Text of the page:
Once when I was a little kid, Dad held up his can of Genesee-brand beer with his thumb covering the last two letters and told me it was named "Gene's" beer after him, and I believed him. (Mike sighed when I admitted this today.) When I was maybe five years old, I was asking my parents about a rock we, for some reason, had in the living room, and Dad told me it was a moon rock, and I believed that too. I remember thinking, "Well, he was in the Air Force, so I guess. . . ." Air Force? Astronaut? What did I know?! He told me when I was 18 not to be so gullible, worried when I moved to New York City at the age of 23, and as someone who had once wanted to become a Spanish teacher, before Vietnam and then married-with-children life unfolded for him, he cheered me on when I moved to Baltimore to teach Spanish in one of the city's public schools when I was 24.
When I called tonight to wish him a happy Father's Day, Dad said he'd cooked a spaghetti dinner for the rest of my family today, was watching a ball game on TV, and had already read most of the book I'd mailed him as one of his presents last week. And he enjoyed my handmade card as always, he said. I will see him in two weeks when I go home for my younger brother's wedding. His shy daughter will not be joining him in the Macarena that evening, but I'm sure the visit will somehow give me fodder for his August birthday card.


FlowerLady said...

Oh Val ~ You are so blessed to have had such a loving father your whole growing up life and now as an adult. That was a lovely tribute to him.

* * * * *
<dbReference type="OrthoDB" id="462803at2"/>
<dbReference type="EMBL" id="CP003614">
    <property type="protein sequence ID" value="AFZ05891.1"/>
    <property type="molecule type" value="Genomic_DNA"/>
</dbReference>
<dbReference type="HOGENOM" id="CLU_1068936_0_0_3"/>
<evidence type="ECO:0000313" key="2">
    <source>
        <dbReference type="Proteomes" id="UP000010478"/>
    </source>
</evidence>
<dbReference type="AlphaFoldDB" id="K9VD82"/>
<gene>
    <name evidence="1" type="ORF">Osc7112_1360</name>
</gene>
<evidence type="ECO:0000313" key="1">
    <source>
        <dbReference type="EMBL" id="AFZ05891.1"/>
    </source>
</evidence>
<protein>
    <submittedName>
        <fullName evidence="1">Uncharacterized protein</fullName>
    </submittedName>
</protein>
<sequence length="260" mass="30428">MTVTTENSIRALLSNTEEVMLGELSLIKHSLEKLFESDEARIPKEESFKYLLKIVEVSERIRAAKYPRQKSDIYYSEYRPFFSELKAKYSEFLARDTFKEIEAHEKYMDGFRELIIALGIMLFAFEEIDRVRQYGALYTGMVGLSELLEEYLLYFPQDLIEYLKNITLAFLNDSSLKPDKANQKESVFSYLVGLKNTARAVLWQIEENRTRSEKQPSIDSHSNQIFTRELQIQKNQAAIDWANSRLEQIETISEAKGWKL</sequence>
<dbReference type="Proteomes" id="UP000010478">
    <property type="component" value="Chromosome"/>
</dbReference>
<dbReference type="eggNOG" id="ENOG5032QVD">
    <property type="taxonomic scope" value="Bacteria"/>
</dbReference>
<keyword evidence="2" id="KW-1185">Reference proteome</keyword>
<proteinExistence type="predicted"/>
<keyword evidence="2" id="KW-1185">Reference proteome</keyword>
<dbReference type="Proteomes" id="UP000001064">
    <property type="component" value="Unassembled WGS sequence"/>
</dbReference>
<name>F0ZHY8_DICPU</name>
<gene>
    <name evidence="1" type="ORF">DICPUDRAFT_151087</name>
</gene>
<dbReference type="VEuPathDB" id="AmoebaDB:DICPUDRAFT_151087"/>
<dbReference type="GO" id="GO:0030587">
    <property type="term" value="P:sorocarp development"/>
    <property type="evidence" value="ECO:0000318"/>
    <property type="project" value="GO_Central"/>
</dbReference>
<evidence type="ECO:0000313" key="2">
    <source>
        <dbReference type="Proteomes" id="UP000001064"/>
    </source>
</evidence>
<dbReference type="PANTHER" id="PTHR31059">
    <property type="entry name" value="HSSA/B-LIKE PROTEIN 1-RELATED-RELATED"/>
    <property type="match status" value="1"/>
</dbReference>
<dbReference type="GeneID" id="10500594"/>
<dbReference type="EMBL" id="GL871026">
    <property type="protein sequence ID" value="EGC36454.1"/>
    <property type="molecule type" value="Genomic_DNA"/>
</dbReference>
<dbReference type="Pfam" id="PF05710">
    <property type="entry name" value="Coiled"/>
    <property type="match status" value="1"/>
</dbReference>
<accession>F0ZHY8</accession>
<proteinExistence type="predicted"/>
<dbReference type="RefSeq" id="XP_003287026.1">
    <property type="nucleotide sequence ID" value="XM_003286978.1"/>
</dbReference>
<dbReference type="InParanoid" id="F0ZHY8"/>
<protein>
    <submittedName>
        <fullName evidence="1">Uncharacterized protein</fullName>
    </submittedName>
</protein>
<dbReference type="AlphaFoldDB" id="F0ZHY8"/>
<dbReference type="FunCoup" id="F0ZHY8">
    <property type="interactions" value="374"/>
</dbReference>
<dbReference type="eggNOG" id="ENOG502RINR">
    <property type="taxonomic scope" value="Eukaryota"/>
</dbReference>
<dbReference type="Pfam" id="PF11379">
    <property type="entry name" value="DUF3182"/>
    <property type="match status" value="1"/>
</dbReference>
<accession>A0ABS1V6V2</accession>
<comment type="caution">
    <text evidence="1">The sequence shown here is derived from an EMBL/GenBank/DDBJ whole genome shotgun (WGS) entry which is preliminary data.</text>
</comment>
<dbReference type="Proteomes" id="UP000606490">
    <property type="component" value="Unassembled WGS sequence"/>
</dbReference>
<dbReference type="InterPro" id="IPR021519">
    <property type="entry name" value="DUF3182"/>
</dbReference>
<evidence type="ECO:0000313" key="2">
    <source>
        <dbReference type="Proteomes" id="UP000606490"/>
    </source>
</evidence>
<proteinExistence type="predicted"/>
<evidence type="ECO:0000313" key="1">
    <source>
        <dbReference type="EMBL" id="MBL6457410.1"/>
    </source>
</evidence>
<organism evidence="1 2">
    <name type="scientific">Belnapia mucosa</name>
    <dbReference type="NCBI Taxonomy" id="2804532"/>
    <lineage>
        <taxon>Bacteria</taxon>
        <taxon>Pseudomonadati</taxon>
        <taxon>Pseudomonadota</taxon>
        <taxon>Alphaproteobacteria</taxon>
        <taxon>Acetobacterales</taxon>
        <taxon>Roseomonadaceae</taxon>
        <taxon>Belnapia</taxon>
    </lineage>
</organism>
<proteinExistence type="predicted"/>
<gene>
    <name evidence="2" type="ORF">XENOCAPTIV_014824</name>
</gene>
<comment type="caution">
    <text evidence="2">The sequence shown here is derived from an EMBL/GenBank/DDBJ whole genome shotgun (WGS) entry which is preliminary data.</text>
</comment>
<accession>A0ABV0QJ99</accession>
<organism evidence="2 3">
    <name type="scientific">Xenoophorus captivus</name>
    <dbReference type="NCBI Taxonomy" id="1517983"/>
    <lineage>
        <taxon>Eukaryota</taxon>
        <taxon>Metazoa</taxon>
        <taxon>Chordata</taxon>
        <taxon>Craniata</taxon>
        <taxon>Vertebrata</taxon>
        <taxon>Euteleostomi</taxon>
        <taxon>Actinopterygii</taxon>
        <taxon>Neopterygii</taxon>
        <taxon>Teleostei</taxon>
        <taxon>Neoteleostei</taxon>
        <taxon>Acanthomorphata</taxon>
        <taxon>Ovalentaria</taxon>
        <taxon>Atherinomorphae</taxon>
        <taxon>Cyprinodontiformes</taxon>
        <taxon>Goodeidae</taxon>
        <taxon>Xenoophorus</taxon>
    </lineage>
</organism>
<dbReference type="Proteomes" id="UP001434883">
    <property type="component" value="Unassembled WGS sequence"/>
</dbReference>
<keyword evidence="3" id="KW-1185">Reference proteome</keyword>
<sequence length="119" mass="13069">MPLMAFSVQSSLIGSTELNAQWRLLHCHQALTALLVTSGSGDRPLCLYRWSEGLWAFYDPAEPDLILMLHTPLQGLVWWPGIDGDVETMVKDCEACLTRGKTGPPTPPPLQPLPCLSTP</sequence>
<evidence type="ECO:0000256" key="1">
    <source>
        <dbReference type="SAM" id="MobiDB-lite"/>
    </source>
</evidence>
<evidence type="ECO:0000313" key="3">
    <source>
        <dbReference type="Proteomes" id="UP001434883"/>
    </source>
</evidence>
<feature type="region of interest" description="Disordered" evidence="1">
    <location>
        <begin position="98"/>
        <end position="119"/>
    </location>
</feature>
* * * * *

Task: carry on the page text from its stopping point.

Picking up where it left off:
Songbird said...

Blessings to you and your dad.

Carol said...

Dads are wonderful, aren't they? I got to spend the afternoon with mine and with his older brother who came up to visit for the day. It was marvelous.

Draffin Bears said...

Hi Val,

What happy memories you have growing up and all the lovely photographs to enjoy.
Lovely tribute to your Dad and aren't the home made cards the very best, they mean so much more than the store bought cards.

Happy week

Cheeze said...

A wonderful tribute that I hope, one day, my children will be able to do similar "justice" with to me! What love...what wonderful love to have in your life...the memories... You've brought me to tears .. Thank you.

Val said...

Thank you all. :)

DreamgirlLisa said...

Oh Val, what a lovely post and dedication to your dad. You are truly blessed to have that kind of wonderful relationship with him. He sounds like a wonderful man.
on a funny side note, I used to ice skate with Debi Thomas in Redwood City CA at the rink there. I was an ice skater when I was young and I actually had the same coach for a while that she had when she was in the Olympics. I also skated with Brian Boitano occasionally, they are both from Northern CA. I was not very competitive by nature and eventually told mom I didn't want to do it anymore.

Val said...

How neat, Lisa! They both seem like down-to-earth and nice people too. :) And learning to ice skate is on my list of goals. :)

Wish on a Whisker said...

These pictures are priceless. ~Mandy

Val said...

Thank you, Mandy. They sure are.